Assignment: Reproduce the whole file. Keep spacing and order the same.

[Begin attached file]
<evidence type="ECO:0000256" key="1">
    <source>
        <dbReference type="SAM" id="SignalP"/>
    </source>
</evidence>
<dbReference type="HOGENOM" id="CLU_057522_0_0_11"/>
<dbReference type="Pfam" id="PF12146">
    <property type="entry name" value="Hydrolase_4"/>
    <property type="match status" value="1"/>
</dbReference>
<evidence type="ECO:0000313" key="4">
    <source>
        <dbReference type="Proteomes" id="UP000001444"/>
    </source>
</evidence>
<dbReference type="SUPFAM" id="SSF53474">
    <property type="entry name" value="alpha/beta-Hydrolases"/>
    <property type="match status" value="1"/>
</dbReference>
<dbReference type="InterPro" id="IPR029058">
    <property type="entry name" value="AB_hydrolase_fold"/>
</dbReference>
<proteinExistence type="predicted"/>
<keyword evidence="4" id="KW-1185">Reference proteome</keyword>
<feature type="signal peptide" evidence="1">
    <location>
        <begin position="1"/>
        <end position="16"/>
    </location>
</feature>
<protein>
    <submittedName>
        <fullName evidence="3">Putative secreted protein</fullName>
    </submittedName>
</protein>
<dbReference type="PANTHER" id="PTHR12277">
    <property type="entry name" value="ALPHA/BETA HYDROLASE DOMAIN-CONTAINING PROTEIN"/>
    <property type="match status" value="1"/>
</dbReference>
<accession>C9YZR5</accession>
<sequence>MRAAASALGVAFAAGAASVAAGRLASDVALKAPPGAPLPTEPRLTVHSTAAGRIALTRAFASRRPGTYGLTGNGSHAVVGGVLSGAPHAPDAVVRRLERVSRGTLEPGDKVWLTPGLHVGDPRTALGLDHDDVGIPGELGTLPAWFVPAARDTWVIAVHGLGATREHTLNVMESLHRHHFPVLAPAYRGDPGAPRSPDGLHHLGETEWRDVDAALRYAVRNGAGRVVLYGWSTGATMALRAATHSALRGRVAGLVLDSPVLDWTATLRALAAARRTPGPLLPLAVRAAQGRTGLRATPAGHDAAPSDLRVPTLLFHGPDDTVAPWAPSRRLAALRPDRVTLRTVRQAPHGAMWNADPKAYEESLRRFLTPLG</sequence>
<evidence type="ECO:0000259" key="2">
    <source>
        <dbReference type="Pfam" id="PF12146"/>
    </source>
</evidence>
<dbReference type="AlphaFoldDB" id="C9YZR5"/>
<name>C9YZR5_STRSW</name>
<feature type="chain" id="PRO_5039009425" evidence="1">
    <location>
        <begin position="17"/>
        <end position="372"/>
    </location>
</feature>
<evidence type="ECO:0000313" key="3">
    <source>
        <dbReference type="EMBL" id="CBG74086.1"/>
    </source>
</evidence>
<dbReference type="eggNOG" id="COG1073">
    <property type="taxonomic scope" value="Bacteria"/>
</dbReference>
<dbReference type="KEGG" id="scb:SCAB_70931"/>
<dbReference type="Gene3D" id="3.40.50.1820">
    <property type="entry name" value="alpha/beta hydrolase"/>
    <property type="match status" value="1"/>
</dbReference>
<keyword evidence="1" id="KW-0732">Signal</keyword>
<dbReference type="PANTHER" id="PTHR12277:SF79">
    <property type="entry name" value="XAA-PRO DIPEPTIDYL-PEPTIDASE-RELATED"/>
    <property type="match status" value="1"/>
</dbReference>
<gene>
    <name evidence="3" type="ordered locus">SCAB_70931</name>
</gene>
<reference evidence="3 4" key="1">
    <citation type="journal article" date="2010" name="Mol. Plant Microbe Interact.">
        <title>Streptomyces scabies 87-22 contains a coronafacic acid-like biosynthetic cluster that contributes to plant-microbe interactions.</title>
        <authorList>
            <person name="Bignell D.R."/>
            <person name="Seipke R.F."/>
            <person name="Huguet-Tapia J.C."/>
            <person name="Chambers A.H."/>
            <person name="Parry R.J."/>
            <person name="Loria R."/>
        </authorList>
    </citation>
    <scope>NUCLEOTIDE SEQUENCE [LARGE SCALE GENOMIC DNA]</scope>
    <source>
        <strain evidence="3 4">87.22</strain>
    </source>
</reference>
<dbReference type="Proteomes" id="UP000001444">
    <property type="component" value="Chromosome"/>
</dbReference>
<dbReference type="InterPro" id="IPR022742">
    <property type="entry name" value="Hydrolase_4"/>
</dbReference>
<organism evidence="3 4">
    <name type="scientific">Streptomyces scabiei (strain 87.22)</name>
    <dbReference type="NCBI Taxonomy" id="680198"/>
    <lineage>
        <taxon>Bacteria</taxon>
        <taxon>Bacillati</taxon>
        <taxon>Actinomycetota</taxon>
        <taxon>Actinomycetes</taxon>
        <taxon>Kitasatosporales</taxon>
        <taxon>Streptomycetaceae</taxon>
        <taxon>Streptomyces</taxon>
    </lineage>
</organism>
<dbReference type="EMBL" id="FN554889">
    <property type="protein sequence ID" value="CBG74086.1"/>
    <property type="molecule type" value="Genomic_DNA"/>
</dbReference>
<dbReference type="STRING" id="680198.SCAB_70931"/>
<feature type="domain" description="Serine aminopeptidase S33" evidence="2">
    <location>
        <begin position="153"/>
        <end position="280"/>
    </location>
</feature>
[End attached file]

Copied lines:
<evidence type="ECO:0000256" key="1">
    <source>
        <dbReference type="SAM" id="SignalP"/>
    </source>
</evidence>
<dbReference type="HOGENOM" id="CLU_057522_0_0_11"/>
<dbReference type="Pfam" id="PF12146">
    <property type="entry name" value="Hydrolase_4"/>
    <property type="match status" value="1"/>
</dbReference>
<evidence type="ECO:0000313" key="4">
    <source>
        <dbReference type="Proteomes" id="UP000001444"/>
    </source>
</evidence>
<dbReference type="SUPFAM" id="SSF53474">
    <property type="entry name" value="alpha/beta-Hydrolases"/>
    <property type="match status" value="1"/>
</dbReference>
<dbReference type="InterPro" id="IPR029058">
    <property type="entry name" value="AB_hydrolase_fold"/>
</dbReference>
<proteinExistence type="predicted"/>
<keyword evidence="4" id="KW-1185">Reference proteome</keyword>
<feature type="signal peptide" evidence="1">
    <location>
        <begin position="1"/>
        <end position="16"/>
    </location>
</feature>
<protein>
    <submittedName>
        <fullName evidence="3">Putative secreted protein</fullName>
    </submittedName>
</protein>
<dbReference type="PANTHER" id="PTHR12277">
    <property type="entry name" value="ALPHA/BETA HYDROLASE DOMAIN-CONTAINING PROTEIN"/>
    <property type="match status" value="1"/>
</dbReference>
<accession>C9YZR5</accession>
<sequence>MRAAASALGVAFAAGAASVAAGRLASDVALKAPPGAPLPTEPRLTVHSTAAGRIALTRAFASRRPGTYGLTGNGSHAVVGGVLSGAPHAPDAVVRRLERVSRGTLEPGDKVWLTPGLHVGDPRTALGLDHDDVGIPGELGTLPAWFVPAARDTWVIAVHGLGATREHTLNVMESLHRHHFPVLAPAYRGDPGAPRSPDGLHHLGETEWRDVDAALRYAVRNGAGRVVLYGWSTGATMALRAATHSALRGRVAGLVLDSPVLDWTATLRALAAARRTPGPLLPLAVRAAQGRTGLRATPAGHDAAPSDLRVPTLLFHGPDDTVAPWAPSRRLAALRPDRVTLRTVRQAPHGAMWNADPKAYEESLRRFLTPLG</sequence>
<evidence type="ECO:0000259" key="2">
    <source>
        <dbReference type="Pfam" id="PF12146"/>
    </source>
</evidence>
<dbReference type="AlphaFoldDB" id="C9YZR5"/>
<name>C9YZR5_STRSW</name>
<feature type="chain" id="PRO_5039009425" evidence="1">
    <location>
        <begin position="17"/>
        <end position="372"/>
    </location>
</feature>
<evidence type="ECO:0000313" key="3">
    <source>
        <dbReference type="EMBL" id="CBG74086.1"/>
    </source>
</evidence>
<dbReference type="eggNOG" id="COG1073">
    <property type="taxonomic scope" value="Bacteria"/>
</dbReference>
<dbReference type="KEGG" id="scb:SCAB_70931"/>
<dbReference type="Gene3D" id="3.40.50.1820">
    <property type="entry name" value="alpha/beta hydrolase"/>
    <property type="match status" value="1"/>
</dbReference>
<keyword evidence="1" id="KW-0732">Signal</keyword>
<dbReference type="PANTHER" id="PTHR12277:SF79">
    <property type="entry name" value="XAA-PRO DIPEPTIDYL-PEPTIDASE-RELATED"/>
    <property type="match status" value="1"/>
</dbReference>
<gene>
    <name evidence="3" type="ordered locus">SCAB_70931</name>
</gene>
<reference evidence="3 4" key="1">
    <citation type="journal article" date="2010" name="Mol. Plant Microbe Interact.">
        <title>Streptomyces scabies 87-22 contains a coronafacic acid-like biosynthetic cluster that contributes to plant-microbe interactions.</title>
        <authorList>
            <person name="Bignell D.R."/>
            <person name="Seipke R.F."/>
            <person name="Huguet-Tapia J.C."/>
            <person name="Chambers A.H."/>
            <person name="Parry R.J."/>
            <person name="Loria R."/>
        </authorList>
    </citation>
    <scope>NUCLEOTIDE SEQUENCE [LARGE SCALE GENOMIC DNA]</scope>
    <source>
        <strain evidence="3 4">87.22</strain>
    </source>
</reference>
<dbReference type="Proteomes" id="UP000001444">
    <property type="component" value="Chromosome"/>
</dbReference>
<dbReference type="InterPro" id="IPR022742">
    <property type="entry name" value="Hydrolase_4"/>
</dbReference>
<organism evidence="3 4">
    <name type="scientific">Streptomyces scabiei (strain 87.22)</name>
    <dbReference type="NCBI Taxonomy" id="680198"/>
    <lineage>
        <taxon>Bacteria</taxon>
        <taxon>Bacillati</taxon>
        <taxon>Actinomycetota</taxon>
        <taxon>Actinomycetes</taxon>
        <taxon>Kitasatosporales</taxon>
        <taxon>Streptomycetaceae</taxon>
        <taxon>Streptomyces</taxon>
    </lineage>
</organism>
<dbReference type="EMBL" id="FN554889">
    <property type="protein sequence ID" value="CBG74086.1"/>
    <property type="molecule type" value="Genomic_DNA"/>
</dbReference>
<dbReference type="STRING" id="680198.SCAB_70931"/>
<feature type="domain" description="Serine aminopeptidase S33" evidence="2">
    <location>
        <begin position="153"/>
        <end position="280"/>
    </location>
</feature>